Losers

Four children in two days

On December 21, Father Antonios, who runs the Kivotos charity for impoverished children, discovered two four-year-old boys (from different mothers) abandoned at his front door. The previous days, he had opened the door to find a baby and a two-year-old boy. The state has granted the Orthodox priest, who has dedicated his life to helping disadvantaged children, guardianship rights to 30 children whose parents are destitute. The charity also helps look after some 400 other boys and girls after school before they return home each night. Some 500 Kivotos volunteers help feed and bathe the children daily. However, the charity is not set up to lodge abandoned children. Thrasy Petropoulos

Antonis Samaras

The New Democracy leader has flushed his credibility down the drain with his stance throughout the debt crisis. With financial disaster looming, he - initially - obstinately refused to agree to any political consensus with Pasok unless it ensured that it would give him the prime minister’s seat. He finally agreed to an interim government after coming under immense pressure from the country’s lenders and the threat of Greece getting kicked out of the euro. Samaras put his personal ambitions above the interests of the country and he is now trying his best to distance himself from the Papademos government lest he is burdened with the blame for unpopular austerity measures. Paris Ayiomamitis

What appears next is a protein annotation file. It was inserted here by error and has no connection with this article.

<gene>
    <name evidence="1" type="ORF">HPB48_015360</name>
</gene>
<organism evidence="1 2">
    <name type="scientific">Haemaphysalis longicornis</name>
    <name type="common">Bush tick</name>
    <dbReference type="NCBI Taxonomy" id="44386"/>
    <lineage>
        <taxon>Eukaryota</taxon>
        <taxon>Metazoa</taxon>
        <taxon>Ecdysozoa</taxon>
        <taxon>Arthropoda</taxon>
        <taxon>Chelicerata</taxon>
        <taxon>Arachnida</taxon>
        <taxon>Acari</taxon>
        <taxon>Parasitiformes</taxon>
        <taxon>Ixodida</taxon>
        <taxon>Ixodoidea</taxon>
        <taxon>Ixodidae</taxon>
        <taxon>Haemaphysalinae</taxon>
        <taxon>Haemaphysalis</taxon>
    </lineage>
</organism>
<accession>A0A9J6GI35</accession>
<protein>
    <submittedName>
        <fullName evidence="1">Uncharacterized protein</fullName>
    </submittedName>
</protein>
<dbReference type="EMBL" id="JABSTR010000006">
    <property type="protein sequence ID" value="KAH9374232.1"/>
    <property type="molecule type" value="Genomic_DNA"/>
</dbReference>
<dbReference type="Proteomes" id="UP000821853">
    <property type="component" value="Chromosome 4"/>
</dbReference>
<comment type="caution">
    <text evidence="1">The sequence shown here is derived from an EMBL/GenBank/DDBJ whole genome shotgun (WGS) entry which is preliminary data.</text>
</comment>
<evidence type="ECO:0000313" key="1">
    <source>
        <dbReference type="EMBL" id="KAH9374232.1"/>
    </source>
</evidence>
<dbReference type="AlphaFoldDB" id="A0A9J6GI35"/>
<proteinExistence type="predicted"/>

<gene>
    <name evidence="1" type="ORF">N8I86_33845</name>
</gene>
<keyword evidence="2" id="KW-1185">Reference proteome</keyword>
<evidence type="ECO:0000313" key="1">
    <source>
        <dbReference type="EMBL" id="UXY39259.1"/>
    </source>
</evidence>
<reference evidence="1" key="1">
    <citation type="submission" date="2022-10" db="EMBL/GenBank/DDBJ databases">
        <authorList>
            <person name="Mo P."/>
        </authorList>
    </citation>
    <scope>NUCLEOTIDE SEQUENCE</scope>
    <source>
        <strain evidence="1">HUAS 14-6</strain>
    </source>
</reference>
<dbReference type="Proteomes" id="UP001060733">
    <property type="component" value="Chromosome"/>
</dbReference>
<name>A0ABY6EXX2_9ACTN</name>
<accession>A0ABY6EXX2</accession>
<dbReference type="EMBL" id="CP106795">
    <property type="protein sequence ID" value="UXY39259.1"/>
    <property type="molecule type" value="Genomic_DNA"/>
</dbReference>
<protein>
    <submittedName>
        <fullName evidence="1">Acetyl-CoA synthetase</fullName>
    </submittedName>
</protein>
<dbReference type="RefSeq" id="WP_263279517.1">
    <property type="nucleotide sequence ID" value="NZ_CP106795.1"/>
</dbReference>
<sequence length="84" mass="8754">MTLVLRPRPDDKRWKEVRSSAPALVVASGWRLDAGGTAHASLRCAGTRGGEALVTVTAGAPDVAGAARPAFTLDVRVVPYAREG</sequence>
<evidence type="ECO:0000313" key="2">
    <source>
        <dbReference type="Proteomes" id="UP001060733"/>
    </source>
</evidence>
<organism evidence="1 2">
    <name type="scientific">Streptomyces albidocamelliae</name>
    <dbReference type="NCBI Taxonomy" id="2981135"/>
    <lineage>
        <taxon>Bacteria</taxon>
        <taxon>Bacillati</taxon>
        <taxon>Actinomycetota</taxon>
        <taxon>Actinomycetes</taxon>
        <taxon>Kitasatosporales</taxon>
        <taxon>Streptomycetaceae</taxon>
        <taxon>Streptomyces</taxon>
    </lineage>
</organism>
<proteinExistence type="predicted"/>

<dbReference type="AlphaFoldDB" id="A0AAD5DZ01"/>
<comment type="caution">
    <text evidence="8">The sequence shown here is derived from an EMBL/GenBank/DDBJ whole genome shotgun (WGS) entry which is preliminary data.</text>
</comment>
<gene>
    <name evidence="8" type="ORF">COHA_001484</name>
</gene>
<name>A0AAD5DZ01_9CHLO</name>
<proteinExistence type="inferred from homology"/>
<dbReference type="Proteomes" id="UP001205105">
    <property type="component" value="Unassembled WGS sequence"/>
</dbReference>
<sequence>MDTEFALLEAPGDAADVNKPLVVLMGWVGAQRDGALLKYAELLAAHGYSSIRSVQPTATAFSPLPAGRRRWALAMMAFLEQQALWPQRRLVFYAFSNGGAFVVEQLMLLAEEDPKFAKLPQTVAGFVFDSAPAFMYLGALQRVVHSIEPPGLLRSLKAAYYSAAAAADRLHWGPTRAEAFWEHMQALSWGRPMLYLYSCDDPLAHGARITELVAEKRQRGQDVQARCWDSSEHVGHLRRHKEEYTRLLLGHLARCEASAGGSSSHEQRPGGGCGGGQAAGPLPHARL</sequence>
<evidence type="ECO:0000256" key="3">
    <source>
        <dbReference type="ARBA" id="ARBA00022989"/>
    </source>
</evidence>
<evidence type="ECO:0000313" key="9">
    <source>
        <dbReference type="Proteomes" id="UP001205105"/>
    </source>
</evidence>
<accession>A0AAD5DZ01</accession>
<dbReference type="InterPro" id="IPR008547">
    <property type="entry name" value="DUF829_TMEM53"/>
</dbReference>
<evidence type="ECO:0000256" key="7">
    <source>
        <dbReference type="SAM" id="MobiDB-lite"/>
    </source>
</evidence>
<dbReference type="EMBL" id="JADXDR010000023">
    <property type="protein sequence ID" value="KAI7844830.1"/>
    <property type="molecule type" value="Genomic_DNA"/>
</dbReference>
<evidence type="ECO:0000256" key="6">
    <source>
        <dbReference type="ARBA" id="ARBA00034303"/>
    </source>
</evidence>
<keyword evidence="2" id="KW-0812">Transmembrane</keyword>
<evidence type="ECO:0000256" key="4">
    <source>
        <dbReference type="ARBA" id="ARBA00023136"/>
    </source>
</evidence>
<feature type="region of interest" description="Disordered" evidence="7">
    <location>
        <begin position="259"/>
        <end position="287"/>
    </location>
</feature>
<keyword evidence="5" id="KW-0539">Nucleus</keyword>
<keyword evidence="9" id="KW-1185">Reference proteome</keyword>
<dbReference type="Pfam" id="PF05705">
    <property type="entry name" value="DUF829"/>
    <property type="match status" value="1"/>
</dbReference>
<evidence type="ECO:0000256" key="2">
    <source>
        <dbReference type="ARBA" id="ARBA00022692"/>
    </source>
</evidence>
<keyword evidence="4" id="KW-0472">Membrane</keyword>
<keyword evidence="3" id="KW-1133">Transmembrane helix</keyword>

The unemployed Greek

Nearly 900,000 of them. That’s how many Greeks are now officially out of work. Unemployment in Greece is rising by the day. It rose to a record high of 17.7 percent in the third quarter of 2011. Jobless rates are especially high among women and university graduates under the age of 30, as well as workers in manufacturing and construction. And with no job growth foreseen in the future, the debt-stricken economy is forcing them to leave. Kathy Tzilivakis

Joanna Despotopoulou, Athens Special Olympics organiser

It should have been an event to put the needs of those with intellectual disability to the forefront, but the outrageously expensive Athens Special Olympics served to torpedo that noble goal. With a budget of around 70m euros, the Athens Games cost twice as much more to stage than those in Ireland and Shanghai in 2003 and 2007, respectively, leaving many citizens wondering why they came to Athens at all. The sight of athletes left sitting on the hard steps of the Kallimarmaro stadium for hours while bigwigs, celebrities and attention seekers rested their behinds on cushions at the opening and closing ceremonies said it all.